Family Research Council
What better way to squash a young, woke bisexual woman’s enthusiasm for being a spokesperson for a skin care company than to tell her that the company’s CEO contributed money to the Family Research Center? That is exactly what happened in the July 24 episode of Freeform’s The Bold Type titled “Plan B,” when the FRC is called one of those "racist, anti-LGBTQ groups."
The media are mischaracterizing a Supreme Court case by reporting a “false image,” according to the sponsor of a SCOTUS rally supporting Christian baker Jack Phillips. On Tuesday, the United States Supreme Court heard the oral arguments in the Masterpiece Cakeshop v. Colorado Civil Rights Commission case. The case surrounds Jack Phillips, a Christian cake designer in Colorado, who refused to create a wedding reception cake for a gay couple, David Mullins and Charlie Craig, in 2012.
On Sunday afternoon, MSNBC Live displayed another classic example of how the inclusion of Republican analysts on the liberal news network is seldomly about providing a dissenting point of view, but instead to contribute additional liberal bias on top of that already coming from out-of-the-closet liberal analysts. When far-left former DNC chairman Howard Dean gave analysis in which he hyperbolically called former White House advisor Steve Bannon a "Nazi sympathizer," fellow guest Susan Del Percio -- a Republican strategist and frequent MSNBC guest often paired with Dean on weekends -- voiced agreement with her liberal counterpart's analysis while fretting that Bannon will hurt the Republican party.
Newsweek, whose home page of late devotes every square pixel to anti-Trump-pro-liberal articles, featured a Harriet Sinclair piece Thursday on President Trump’s then-upcoming speech to the Family Research Council’s Values Voter Summit. Or, as the magazine’s hit-piece of a headline called it, “Donald Trump To Speak At Hate Group's Annual Event, A First For A President.” Seriously? (Newsweek ran a similar "hate group" headline after Trump's speech.) Newsweek relied on the Southern Poverty Law Center for its “hate group” designation. Amazing in its absence is any mention of Floyd Lee Corkins, who in August 2012, using SPLC’s “hate map” as a guide, burst into the headquarters of the Family Research Council in Washington, D.C. with the intention of assassinating the employees of the social conservative Christian organization.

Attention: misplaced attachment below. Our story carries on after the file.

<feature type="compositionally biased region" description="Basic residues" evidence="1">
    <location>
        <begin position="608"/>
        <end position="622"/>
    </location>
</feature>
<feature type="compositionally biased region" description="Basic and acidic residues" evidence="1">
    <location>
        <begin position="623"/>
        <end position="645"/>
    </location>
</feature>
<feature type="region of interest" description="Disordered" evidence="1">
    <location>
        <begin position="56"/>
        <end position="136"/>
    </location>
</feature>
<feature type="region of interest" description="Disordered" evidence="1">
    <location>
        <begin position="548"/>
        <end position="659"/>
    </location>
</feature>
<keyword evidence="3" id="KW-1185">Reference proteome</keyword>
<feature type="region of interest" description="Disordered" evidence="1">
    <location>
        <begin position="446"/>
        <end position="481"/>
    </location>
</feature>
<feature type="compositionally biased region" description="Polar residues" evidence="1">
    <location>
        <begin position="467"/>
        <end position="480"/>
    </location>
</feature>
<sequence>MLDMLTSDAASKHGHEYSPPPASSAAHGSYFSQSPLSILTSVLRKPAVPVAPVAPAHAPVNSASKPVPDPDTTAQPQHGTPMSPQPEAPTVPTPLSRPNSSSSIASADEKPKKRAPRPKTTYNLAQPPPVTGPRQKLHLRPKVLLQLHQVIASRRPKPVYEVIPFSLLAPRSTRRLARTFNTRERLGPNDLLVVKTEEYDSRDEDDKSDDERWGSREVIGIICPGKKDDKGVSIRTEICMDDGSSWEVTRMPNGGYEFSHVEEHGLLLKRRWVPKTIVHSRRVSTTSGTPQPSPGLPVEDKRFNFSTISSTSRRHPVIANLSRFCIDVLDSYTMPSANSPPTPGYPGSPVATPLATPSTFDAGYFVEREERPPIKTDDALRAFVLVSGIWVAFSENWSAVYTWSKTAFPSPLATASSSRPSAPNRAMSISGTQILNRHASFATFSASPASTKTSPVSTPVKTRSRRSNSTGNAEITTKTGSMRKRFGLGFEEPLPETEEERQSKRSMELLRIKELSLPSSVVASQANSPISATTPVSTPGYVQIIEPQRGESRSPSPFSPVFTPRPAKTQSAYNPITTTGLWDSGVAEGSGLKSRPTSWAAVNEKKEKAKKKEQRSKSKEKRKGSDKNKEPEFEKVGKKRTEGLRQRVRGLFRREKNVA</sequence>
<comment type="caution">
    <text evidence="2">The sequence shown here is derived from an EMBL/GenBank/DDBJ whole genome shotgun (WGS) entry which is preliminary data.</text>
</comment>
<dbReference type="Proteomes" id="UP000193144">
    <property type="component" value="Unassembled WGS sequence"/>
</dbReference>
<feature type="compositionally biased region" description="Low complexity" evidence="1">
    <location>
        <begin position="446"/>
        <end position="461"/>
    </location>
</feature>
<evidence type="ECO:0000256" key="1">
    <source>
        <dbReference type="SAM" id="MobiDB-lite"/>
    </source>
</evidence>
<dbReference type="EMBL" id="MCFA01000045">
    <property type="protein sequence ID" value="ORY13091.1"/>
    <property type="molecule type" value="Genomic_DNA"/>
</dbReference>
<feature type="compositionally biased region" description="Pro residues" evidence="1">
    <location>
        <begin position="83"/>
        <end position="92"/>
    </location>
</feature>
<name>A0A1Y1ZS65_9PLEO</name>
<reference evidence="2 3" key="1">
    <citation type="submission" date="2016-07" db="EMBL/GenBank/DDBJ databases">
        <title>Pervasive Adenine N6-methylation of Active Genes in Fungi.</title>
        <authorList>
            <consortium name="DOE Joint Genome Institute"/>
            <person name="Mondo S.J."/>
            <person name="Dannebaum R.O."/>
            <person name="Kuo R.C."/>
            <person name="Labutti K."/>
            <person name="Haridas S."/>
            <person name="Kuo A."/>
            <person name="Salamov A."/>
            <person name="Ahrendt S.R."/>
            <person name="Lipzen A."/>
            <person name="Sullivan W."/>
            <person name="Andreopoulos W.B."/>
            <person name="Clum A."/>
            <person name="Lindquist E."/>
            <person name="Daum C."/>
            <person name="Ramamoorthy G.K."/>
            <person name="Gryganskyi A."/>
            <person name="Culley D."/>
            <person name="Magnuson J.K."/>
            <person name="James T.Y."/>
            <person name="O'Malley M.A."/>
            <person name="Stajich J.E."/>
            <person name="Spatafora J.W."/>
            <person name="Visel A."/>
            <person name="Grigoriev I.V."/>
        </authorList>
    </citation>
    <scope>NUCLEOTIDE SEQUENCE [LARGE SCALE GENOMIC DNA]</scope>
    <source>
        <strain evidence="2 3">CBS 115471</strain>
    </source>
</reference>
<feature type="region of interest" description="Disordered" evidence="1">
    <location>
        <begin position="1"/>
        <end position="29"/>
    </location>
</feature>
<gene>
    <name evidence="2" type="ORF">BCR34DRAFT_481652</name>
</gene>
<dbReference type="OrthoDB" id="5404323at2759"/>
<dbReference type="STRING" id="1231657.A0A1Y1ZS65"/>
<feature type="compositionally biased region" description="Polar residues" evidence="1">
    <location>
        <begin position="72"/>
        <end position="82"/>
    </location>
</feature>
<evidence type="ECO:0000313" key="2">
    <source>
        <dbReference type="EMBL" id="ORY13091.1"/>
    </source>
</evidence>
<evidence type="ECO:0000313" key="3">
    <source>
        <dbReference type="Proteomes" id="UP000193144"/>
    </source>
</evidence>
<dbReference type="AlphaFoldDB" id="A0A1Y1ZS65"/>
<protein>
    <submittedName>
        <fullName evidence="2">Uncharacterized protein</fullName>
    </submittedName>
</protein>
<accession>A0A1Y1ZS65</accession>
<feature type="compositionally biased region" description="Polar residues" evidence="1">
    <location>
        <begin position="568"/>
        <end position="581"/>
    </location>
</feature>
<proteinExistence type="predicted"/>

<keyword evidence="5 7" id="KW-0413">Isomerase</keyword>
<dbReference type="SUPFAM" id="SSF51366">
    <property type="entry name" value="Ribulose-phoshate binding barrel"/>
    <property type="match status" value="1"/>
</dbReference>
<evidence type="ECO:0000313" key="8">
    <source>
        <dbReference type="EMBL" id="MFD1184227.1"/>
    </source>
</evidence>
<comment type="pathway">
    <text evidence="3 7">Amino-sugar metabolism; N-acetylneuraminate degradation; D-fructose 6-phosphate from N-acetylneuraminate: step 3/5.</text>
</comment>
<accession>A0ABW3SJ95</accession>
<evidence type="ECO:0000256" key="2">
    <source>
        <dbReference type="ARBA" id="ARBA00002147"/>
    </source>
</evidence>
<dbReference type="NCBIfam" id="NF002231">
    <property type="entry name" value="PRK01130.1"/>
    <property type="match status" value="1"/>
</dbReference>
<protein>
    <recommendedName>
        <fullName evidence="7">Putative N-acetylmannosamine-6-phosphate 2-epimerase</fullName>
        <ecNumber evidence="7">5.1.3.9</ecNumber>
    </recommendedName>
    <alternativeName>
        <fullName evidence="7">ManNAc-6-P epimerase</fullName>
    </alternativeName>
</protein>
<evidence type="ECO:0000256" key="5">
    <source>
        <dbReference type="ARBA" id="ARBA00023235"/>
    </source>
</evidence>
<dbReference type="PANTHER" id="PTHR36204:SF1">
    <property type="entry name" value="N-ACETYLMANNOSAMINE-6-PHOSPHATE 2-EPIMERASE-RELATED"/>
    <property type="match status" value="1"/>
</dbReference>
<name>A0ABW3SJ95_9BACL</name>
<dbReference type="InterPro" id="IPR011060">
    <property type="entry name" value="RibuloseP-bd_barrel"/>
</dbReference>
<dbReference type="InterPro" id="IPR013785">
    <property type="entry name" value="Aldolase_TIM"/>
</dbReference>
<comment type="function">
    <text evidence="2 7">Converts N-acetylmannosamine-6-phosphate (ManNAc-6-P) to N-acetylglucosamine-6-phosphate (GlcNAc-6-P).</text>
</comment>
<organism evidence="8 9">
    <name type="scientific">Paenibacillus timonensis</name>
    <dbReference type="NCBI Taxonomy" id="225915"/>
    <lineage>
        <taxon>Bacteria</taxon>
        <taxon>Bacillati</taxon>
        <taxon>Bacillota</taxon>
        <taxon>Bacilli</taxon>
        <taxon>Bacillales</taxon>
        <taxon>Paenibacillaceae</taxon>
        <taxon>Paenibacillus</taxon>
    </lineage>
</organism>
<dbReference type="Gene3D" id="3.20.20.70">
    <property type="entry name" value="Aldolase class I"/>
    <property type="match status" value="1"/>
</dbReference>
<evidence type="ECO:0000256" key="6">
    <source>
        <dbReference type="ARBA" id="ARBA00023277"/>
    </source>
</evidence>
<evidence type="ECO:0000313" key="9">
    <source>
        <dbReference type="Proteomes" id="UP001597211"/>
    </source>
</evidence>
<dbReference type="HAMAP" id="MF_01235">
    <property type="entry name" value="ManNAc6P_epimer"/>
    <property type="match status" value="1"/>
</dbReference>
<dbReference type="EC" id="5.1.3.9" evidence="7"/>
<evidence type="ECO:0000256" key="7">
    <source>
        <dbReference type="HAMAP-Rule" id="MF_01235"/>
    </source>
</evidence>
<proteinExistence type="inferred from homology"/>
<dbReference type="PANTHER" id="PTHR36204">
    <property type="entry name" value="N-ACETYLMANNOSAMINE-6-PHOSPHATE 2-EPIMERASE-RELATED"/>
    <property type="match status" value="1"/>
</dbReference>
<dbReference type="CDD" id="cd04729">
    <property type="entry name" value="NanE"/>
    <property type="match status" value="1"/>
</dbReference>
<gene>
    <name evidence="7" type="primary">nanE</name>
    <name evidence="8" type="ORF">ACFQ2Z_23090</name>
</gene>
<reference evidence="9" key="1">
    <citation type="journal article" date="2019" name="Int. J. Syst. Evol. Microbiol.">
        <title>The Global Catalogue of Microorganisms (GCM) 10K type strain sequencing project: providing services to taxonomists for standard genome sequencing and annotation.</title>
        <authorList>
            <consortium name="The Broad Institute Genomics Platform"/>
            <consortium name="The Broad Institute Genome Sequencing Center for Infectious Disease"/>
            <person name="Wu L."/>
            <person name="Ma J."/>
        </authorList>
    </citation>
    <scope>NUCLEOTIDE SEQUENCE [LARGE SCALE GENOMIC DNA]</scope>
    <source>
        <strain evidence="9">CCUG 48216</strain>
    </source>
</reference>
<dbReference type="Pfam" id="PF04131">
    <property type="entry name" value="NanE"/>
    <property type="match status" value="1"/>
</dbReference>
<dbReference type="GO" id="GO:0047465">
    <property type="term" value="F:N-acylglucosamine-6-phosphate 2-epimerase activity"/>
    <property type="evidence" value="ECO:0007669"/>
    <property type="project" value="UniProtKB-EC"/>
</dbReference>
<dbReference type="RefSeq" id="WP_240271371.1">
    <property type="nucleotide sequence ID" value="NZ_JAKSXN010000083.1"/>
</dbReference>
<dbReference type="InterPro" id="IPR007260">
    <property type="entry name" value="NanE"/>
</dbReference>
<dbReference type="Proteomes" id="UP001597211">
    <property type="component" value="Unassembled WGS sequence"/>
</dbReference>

An organization smearing conservative and faith-based organizations as “hate groups” is acting like the “left’s pit bull,” according to one leader in the conservative movement.
Conservative leaders are calling out the liberal media for a dangerous hypocrisy: While media outlets readily promote an organization locating conservative and faith-based organizations on a “hate map,” they would never do the same for a map of abortion providers.
Family Research Council just released a report on the American society’s ongoing hostility toward religion – and it’s remarkably troubling. According to FRC, American hostility toward religion increased by 76 percent just since 2014 – much thanks to left-leaning media’s poor representation of religious attitudes.